The February 2016 technology snippet will continue the theme started last month on random and cool advancements to clean my back log of topics a bit.
Here is a way to reduce global carbon dioxide level with a plastic-like sponge. The world’s largest rooftop farm is (or perhaps was?) in Chicago! Here is the first hybrid airplane which can use up to 30% less fuel. This is a new idea to generate power from waves. A Dutch company uses plants to power hot spots, LED lighting and more. Your typing pattern and stroke is unique, it could be used to power your next green keyboard as well as offer an extra layer of security. Our society generate lots of waste heat, this material could harvest some of it. Is the yarn in your Ford F-150 made from recycled plastic?
I would love a lightning fast computer made with optical computer chips or even by nanolasers. In the future, we might all be using carbon nanotube lights bulbs that are 100 times more efficient than LEDs. I could think of more than one friend who would love clothing heated with ultra-efficient nanowires. Our waterways are clogged with algae, maybe we should harvest the algae for biofuel and fertilizers. Is a wireless household charger just around the corner?
This idea would be perfect for the developing world and those off the grid as it uses sunlight to clean wastewater and generate electricity; or how about this gold catalyst which will also clean water and generate hydrogen gas. This nickel foam electrode can also split water into hydrogen gas. Here is a way to use nature to generate power at the freshwater-saltwater interface. Who knew that a simple AAA battery could split water into oxygen and hydrogen gas? And could we store milk in the developing world with low-cost pulsed electric fields?
- This month was a double gut punch for the climate-change deniers out there as the NOAA global climate report for December 2015 confirms it as the hottest month ever and accordingly the hottest December ever in 136 years of records. But wait folks, that’s not it – the 2015 annual NOAA global climate report also confirms that 2015 was by far the hottest year on record! The December departure from average exceeded 1 degree Celsius for the first time in record keeping as well. Check out the facts for yourself – this is an important topic we all need to be aware of.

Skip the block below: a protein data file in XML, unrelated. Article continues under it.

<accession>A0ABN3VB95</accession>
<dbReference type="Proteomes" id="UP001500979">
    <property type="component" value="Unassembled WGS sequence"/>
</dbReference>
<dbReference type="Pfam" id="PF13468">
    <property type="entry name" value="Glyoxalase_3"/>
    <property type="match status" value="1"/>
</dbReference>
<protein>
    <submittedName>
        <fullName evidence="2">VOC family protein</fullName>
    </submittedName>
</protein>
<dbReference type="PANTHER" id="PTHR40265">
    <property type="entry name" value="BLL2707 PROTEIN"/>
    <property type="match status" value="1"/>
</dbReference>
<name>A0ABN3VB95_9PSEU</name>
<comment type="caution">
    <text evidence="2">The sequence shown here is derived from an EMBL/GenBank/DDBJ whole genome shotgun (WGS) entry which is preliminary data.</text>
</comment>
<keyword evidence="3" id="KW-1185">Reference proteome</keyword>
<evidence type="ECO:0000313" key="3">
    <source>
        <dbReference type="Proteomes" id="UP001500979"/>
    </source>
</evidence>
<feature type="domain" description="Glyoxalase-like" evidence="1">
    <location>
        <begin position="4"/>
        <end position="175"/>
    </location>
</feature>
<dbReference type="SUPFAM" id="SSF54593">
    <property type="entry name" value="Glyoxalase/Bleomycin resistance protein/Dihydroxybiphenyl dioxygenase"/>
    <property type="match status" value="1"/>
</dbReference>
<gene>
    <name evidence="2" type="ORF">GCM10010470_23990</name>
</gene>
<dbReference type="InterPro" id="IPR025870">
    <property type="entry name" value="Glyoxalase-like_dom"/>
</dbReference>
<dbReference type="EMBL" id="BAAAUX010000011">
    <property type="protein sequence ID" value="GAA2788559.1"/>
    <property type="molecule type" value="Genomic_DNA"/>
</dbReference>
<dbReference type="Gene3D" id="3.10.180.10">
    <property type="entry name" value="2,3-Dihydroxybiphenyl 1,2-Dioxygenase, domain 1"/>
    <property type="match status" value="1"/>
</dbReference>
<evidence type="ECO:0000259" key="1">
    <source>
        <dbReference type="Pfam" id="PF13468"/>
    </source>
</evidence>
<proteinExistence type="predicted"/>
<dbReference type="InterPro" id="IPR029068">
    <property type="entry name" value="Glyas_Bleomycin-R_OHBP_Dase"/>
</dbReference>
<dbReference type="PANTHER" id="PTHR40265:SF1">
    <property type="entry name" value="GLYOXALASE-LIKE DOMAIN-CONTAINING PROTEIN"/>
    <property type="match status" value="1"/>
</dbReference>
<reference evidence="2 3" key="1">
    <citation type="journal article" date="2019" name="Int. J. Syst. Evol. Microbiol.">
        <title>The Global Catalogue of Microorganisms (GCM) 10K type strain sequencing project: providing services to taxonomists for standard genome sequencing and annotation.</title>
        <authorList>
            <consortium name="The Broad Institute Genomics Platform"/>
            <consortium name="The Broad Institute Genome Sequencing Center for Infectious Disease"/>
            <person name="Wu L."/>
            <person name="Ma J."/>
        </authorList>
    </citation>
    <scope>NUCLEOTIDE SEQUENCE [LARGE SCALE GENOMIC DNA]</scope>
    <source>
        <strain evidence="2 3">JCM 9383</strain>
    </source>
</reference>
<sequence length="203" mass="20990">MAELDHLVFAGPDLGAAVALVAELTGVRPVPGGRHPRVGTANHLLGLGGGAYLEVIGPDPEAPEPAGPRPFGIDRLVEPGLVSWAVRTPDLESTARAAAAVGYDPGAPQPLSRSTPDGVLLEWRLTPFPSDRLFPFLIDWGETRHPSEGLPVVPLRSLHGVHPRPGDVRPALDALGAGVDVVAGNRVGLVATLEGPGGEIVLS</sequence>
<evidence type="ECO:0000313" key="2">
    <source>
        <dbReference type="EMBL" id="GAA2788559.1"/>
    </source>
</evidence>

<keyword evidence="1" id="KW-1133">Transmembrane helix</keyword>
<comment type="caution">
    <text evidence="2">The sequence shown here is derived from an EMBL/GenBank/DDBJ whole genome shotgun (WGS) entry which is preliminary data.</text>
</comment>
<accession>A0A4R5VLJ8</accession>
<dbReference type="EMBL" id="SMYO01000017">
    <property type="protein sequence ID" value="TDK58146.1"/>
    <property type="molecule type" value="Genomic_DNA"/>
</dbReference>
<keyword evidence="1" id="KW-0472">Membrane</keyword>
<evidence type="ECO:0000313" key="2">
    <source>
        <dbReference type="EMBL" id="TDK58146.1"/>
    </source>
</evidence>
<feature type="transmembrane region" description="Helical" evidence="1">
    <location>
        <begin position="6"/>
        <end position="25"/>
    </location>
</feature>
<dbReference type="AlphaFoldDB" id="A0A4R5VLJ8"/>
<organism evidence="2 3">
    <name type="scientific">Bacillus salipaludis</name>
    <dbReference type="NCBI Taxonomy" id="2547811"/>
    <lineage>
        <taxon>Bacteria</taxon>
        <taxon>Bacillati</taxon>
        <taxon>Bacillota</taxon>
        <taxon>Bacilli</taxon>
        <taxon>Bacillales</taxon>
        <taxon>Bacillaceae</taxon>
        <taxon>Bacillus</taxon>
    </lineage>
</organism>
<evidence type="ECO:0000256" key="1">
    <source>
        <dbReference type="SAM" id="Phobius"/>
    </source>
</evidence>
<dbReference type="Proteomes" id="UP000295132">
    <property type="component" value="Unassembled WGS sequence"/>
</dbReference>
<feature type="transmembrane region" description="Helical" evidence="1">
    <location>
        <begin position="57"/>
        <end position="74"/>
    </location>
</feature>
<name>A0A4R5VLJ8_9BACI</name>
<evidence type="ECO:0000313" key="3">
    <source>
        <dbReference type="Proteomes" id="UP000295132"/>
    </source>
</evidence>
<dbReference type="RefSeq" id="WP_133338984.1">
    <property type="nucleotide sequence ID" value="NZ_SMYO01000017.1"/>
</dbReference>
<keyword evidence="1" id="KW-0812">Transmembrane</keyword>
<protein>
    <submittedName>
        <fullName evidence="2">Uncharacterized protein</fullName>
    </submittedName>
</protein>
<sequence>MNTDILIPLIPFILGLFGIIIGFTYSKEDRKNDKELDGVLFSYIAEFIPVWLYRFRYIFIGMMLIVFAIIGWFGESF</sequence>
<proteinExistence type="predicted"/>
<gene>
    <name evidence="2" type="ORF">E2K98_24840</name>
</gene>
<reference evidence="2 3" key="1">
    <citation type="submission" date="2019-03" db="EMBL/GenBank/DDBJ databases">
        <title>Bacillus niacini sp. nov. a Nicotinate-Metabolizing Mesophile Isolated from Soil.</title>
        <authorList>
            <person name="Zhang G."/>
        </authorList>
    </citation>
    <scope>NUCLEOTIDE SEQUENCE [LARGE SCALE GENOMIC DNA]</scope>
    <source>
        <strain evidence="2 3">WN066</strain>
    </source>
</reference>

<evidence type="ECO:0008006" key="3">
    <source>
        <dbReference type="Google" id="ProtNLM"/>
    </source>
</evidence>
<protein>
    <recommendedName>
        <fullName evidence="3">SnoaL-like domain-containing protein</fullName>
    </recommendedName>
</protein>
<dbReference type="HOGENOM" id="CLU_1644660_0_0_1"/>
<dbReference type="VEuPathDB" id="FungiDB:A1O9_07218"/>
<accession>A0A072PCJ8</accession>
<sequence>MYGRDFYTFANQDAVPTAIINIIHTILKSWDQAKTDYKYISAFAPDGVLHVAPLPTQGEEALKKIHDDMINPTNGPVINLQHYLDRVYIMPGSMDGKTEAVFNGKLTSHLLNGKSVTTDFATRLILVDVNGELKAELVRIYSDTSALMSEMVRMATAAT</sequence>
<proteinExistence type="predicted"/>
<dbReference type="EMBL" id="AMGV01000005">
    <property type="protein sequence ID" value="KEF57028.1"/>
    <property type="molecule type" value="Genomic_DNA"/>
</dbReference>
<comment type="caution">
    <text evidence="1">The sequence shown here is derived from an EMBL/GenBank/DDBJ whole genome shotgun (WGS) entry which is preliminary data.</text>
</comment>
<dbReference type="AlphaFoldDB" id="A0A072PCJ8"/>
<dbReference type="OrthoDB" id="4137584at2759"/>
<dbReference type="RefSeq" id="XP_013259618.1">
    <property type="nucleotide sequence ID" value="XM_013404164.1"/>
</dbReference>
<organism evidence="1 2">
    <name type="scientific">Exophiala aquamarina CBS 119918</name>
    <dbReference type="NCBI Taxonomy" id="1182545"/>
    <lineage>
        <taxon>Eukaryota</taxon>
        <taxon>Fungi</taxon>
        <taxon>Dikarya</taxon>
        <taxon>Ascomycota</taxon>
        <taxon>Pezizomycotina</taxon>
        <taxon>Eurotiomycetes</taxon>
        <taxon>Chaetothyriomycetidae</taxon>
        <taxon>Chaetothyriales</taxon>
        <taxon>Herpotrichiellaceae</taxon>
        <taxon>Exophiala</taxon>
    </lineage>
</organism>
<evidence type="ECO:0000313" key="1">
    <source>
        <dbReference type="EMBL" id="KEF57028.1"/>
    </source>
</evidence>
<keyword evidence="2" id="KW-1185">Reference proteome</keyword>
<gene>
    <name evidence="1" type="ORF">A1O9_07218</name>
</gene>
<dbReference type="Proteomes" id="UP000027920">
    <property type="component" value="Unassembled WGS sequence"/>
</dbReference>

- On February 10, 1863, Alanson Crane invented the fire extinguisher, and in honor of this momentous occasion (J) my Google search of the month was, “GIS and fire.” If you comb through the many hits you get, you might find this paper on forest fire risk mapping by Claudia Cáceres of Saint Mary’s University of Minnesota. In this study, Cáceres uses a variety of layers, including land cover type, elevation and distance to roads, to assess fire risk in a traditional weighted overlay approach.
- For this month’s review of city GIS websites, we stay on the East Coast traveling from Philadelphia to Rhode Island’s largest town, Providence. The landing page for the Providence GIS department definitely leaves a lot to be desired but it does have links to multiple resources. From this page, you can access a collection of PDF plat maps and then a collection of themed PDF maps. There are also some slick looking web maps you can access on general information, 2010 census data and city council zones, however with Google Chrome I did not have much success making the maps work. You are able to email the GIS team with custom data requests using the form here.
Brock Adam McCarty